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“ St-St,” he 'd whisper, “the Corregidor ! ”
I had been used to think that personage
Was one with lacquered breeches, lustrous belt,
And feathers like a forest in his hat,
Who blew a trumpet and proclaimed the news,
Announced the bull-fights, gave each church its turn,
And memorized the miracle in vogue !
He had a great observance from us boys ;
We were in error; that was not the man.

I'd like now, yet had haply been afraid, To have just looked, when this man came to die, And seen who lined the clean gay garret sides, And stood about the neat low truckle-bed, With the heavenly manner of relieving guard. Here had been, mark, the general-in-chief, Thro' a whole campaign of the world's life and death, Doing the King's work all the dim day long, In his old coat and up to knees in mud, Smoked like a herring, dining on a crust,And, now the day was won, relieved at once ! No further show or need of that old coat, You are sure, for one thing! Bless us, all the while How sprucely we are dressed out, you and I ! A second, and the angels alter that. Well, I could never write a verse,—could you? Let's to the Prado and make the most of time.

PROTUS.
AMONG these latter busts we count by scores,
Half-emperors and quarter-emperors,
Each with his bay-leaf fillet, loose-thonged vest,
Loric and low-browed Gorgon on the breast,-
One loves a baby face, with violets there,

Violets instead of laurel in the hair,
As those were all the little locks could bear.

Now read here. “Protus ends a period “ Of empery beginning with a god; “ Born in the porphyry chamber at Byzant, “ Queens by his cradle, proud and ministrant : “ And if he quickened breath there, 't would like fire “ Pantingly through the dim vast realm transpire. “ A fame that he was missing, spread afar : “ The world, from its four corners, rose in war, “ Till he was borne out on a balcony “ To pacify the world when it should see. “ The captains ranged before him, one, his hand “ Made baby points at, gained the chief command. “ And day by day more beautiful he grew “ In shape, all said, in feature and in hue, " While young Greek sculptors gazing on the child “ Became, with old Greek sculpture, reconciled. “ Already sages laboured to condense “ In easy tomes a life's experience : “ And artists took grave counsel to impart “ In one breath and one hand-sweep, all their art, “ And make his graces prompt as blossoming “ Of plentifully-watered palms in spring : “ Since well beseems it, whoso mounts the throne, “ For beauty, knowledge, strength, should stand alone, “ And mortals love the letters of his name.”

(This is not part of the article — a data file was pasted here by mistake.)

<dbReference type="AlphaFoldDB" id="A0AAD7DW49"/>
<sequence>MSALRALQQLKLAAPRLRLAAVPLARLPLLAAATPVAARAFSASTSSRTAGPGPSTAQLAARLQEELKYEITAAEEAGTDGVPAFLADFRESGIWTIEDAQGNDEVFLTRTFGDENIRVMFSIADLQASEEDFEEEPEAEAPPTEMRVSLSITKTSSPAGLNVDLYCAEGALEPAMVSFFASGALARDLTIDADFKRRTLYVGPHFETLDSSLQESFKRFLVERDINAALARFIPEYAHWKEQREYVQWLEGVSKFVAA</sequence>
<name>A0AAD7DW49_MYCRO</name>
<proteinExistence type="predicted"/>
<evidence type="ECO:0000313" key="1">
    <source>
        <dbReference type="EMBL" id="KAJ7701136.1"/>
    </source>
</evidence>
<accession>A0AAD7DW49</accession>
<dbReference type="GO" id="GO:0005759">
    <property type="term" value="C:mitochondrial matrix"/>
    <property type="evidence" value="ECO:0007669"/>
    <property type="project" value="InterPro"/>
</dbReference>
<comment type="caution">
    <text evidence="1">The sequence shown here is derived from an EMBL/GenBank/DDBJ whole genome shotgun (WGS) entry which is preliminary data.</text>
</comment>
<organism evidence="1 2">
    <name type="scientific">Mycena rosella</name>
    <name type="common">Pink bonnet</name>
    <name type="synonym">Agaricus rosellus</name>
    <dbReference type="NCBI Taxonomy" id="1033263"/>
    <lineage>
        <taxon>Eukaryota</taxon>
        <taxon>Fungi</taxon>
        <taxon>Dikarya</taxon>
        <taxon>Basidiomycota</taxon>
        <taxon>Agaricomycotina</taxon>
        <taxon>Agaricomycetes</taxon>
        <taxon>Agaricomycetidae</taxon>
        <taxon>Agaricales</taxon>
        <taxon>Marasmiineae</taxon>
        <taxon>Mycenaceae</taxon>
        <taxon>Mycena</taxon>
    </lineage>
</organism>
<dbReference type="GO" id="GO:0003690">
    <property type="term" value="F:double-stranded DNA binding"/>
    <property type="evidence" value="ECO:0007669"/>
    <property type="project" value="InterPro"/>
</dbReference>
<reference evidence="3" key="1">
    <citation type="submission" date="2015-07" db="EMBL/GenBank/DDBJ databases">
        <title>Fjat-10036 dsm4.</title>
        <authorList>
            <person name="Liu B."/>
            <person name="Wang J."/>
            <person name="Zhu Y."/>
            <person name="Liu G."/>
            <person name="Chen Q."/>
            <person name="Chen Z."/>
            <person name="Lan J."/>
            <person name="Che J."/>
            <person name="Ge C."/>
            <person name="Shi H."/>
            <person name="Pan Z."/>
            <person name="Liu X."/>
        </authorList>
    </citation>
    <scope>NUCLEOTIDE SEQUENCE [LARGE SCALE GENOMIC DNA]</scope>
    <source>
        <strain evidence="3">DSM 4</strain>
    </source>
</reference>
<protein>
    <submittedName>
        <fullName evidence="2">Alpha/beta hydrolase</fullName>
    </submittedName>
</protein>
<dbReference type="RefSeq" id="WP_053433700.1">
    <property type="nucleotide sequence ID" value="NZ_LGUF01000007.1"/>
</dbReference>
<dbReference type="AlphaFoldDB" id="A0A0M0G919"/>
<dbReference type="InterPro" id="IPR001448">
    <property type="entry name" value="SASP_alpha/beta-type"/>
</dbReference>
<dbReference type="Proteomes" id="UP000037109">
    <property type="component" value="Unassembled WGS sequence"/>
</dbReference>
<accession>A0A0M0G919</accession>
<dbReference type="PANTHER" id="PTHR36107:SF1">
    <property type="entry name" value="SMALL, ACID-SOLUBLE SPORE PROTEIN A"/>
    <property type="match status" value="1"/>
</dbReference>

-Stop! Have you turned two pages ? Still the same. New reign, same date. The scribe goes on to say How that same year, on such a month and day, “ John the Pannonian, groundedly believed “ A blacksmith's bastard, whose hard hand reprieved “ The Empire from its fate the year before, “ Came, had a mind to take the crown, and wore

" The same for six years, (during which the Huns
“ Kept off their fingers from us) till his sons
“ Put something in his liquor”—and so forth.